The money will go into further research, including final-stage trials of a malaria vaccine for children


Four African institutions carrying out malaria research have won an international cooperation award from the Prince of Asturias charitable foundation in Spain for their joint efforts.

The award, announced last month (28 May) and worth €50,000 (around US$77,000), went to Ghana’s Kintampo Health Research Centre, Mali’s Malaria Research and Training Centre, Mozambique’s Manhica Centre of Health Research and the Ifakara Health Research and Development Centre in Tanzania. They are scheduled to receive their awards in October this year.

The centres carry out biomedical research, vaccine trials, demography research and local training of personnel.

Ogobara Doumbo, director of the Mali centre, told SciDev.Net the award would help expand successful strategies such as insect-repellent mosquito nets and occasional (intermittent) preventative drug treatment for children and pregnant women.

About 80 researchers have been working on clinical trials of malaria vaccines at four sites in Mali since 2003, including molecular biologist Abdoulaye Djimdé, who developed simple techniques to monitor drug resistant malaria parasites from a drop of blood on filter paper.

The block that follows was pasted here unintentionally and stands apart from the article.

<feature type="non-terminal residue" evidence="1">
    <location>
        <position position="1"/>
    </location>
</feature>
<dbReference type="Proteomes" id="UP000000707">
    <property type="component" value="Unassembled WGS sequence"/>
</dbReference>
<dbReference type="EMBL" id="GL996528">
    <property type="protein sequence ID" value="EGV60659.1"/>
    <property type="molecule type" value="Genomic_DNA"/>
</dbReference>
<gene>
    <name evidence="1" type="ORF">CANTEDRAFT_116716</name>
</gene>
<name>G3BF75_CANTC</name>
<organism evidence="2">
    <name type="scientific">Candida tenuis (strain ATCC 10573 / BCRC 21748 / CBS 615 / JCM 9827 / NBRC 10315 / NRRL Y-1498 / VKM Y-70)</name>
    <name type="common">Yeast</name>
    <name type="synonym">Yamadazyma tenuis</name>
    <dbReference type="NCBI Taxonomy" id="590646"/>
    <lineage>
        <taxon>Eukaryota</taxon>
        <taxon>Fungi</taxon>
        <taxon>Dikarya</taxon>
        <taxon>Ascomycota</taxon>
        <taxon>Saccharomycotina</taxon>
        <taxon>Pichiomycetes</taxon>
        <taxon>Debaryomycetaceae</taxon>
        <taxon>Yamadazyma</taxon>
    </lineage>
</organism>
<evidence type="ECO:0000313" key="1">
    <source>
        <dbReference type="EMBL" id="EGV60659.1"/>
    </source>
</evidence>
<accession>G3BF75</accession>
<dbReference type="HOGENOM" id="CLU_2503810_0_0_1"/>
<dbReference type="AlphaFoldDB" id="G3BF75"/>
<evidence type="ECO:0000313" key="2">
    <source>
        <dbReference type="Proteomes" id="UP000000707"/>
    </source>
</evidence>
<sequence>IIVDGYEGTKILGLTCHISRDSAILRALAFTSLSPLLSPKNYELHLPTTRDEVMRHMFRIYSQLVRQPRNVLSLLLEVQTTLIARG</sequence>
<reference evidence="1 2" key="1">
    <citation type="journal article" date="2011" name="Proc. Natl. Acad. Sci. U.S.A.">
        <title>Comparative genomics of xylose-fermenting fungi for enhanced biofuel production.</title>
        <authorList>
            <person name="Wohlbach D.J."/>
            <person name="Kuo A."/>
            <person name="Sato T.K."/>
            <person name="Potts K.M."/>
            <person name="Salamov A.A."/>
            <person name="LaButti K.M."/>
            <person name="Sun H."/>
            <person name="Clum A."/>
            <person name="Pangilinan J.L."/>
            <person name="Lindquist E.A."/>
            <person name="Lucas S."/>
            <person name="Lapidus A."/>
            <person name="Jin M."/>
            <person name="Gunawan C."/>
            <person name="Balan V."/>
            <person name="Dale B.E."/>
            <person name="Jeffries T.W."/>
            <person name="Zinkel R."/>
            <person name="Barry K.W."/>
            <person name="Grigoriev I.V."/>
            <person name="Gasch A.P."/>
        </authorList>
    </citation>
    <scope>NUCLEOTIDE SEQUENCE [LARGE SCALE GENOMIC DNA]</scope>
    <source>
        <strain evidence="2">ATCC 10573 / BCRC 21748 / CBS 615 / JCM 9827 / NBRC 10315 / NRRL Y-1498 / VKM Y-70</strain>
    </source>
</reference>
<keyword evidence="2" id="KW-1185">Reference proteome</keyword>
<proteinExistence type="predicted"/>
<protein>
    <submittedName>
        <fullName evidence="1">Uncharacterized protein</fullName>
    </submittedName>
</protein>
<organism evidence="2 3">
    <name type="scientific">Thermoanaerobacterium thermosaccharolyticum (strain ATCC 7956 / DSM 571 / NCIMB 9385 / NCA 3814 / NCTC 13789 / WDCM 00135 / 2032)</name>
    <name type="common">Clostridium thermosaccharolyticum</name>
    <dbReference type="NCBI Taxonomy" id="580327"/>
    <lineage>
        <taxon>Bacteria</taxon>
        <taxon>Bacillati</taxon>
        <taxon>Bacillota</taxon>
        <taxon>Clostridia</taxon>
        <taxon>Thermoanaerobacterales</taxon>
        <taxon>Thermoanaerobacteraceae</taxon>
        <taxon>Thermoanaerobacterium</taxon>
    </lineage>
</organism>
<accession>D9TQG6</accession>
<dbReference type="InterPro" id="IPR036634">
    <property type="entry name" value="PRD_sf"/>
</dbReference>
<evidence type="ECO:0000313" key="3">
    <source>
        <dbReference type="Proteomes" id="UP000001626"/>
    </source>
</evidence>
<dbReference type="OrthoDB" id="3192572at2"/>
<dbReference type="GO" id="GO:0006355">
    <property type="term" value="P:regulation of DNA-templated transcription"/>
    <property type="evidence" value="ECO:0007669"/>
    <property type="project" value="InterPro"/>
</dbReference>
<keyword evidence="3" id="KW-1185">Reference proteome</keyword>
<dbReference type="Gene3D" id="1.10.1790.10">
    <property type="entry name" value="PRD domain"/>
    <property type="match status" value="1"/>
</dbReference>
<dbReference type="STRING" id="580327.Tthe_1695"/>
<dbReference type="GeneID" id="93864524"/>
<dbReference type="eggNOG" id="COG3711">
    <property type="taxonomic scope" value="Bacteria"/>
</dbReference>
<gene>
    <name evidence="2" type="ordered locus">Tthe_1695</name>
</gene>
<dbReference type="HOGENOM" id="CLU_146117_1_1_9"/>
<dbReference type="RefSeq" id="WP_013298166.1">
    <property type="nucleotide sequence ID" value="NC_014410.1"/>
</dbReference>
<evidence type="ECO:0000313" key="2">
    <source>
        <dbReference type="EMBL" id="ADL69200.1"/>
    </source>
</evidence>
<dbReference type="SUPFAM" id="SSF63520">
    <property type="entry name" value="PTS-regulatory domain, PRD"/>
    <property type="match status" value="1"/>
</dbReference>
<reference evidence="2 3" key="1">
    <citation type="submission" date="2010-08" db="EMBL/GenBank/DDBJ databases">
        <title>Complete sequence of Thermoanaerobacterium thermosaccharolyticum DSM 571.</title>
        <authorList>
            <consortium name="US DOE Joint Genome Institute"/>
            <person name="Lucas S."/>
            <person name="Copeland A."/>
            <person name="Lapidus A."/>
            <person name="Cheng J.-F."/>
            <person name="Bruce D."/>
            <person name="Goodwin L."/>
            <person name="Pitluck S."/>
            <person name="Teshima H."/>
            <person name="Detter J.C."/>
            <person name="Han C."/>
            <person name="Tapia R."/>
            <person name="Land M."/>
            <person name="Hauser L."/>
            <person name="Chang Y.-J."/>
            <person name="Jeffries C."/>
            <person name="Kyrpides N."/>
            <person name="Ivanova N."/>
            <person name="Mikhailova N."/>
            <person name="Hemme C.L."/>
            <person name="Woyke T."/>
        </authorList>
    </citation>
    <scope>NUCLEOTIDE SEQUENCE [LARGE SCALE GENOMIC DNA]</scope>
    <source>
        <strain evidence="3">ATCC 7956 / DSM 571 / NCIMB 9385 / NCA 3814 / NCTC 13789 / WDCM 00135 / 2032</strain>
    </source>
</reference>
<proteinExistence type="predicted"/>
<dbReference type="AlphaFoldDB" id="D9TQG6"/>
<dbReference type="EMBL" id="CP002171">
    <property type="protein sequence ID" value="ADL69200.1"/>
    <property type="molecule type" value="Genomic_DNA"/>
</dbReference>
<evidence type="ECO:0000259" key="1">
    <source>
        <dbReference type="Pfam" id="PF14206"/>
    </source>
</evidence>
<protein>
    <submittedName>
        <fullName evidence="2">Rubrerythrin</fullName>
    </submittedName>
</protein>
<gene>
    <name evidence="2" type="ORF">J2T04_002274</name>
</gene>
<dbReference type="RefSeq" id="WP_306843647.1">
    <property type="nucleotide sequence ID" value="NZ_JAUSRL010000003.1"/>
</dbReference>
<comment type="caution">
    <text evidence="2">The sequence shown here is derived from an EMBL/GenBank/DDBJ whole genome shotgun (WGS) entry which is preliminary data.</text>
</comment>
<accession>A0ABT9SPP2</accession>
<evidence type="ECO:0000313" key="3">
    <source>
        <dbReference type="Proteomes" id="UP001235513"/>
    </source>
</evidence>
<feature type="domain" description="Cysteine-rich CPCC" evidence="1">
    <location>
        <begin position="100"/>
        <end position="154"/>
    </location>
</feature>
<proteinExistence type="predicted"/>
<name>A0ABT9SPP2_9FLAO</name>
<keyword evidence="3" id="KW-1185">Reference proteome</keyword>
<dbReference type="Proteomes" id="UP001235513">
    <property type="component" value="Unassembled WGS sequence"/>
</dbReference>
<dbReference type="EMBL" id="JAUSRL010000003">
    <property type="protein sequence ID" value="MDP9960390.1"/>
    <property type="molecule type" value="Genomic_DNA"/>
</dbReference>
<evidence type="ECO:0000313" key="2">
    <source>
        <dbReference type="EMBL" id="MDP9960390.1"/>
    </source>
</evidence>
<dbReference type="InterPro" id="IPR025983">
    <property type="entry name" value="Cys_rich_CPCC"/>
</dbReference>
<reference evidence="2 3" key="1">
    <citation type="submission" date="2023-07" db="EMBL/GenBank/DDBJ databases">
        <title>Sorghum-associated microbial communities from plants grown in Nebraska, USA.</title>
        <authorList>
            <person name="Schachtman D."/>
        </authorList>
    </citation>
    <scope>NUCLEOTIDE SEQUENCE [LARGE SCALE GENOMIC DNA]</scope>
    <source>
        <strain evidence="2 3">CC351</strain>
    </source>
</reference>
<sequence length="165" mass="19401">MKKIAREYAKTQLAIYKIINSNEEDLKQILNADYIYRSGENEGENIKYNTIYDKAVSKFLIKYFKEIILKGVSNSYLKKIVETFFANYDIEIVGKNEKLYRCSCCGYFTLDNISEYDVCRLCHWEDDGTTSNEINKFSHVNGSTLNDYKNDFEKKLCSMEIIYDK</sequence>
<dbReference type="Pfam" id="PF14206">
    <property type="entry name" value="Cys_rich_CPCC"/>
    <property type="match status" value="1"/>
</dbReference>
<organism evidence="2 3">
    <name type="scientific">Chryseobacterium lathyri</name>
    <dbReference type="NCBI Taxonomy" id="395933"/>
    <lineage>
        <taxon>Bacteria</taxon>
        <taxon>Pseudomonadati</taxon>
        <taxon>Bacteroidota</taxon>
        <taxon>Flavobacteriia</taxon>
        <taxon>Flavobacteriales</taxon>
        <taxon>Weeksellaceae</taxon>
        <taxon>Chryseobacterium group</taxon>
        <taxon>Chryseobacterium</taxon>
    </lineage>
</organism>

Doumbo says they are now working on candidate vaccines targeting the early phase in the parasite’s life cycle in the human bloodstream.

The money will be ploughed straight back into further research, says John Aponte, head of the statistics unit at the Barcelona Hospital Clinic and a member of the team at the Manhiça Centre of Health Research.

Aponte said final-stage (phase three) trials of the RTS,S malaria vaccine for children under five years should begin in late 2008 or early 2009 at 11 centres in Burkina Faso, Gabon, Ghana, Kenya, Malawi, Mozambique and Tanzania. 

Commentators say that the awards are a sign of Africa being at the forefront of solving African health problems.

“Mozambique and Africa are starting to lead the path toward solving their own health problems, and to deliver useful solutions to the rest of the world,” Graça Machel, president of nongovernmental organisation the Community Development Foundation in Maputo, who has worked with the Manhiça Centre for 12 years, said in a press statement.

”The work of the recipients reflects their respective commitment to cooperation across national and institutional boundaries — the type of cooperation that will be needed to effectively combat malaria at the global level,” said Christian Loucq, director of the PATH Malaria Vaccine Initiative, in a press statement.



Erle Frayne Argonza

Good afternoon from Manila!

Controlling or regulating biopiracy is among the toughest tasks regarding intellectual property. Currently, there is an ongoing research by a corporate group to map the genome of Indigenous Peoples or IPs in the Philippines, the results of which will redound to improving the survival chances of the human species in general. The research is so surreptitious, however, that nobody knows who are the data gatherers and how is data collected.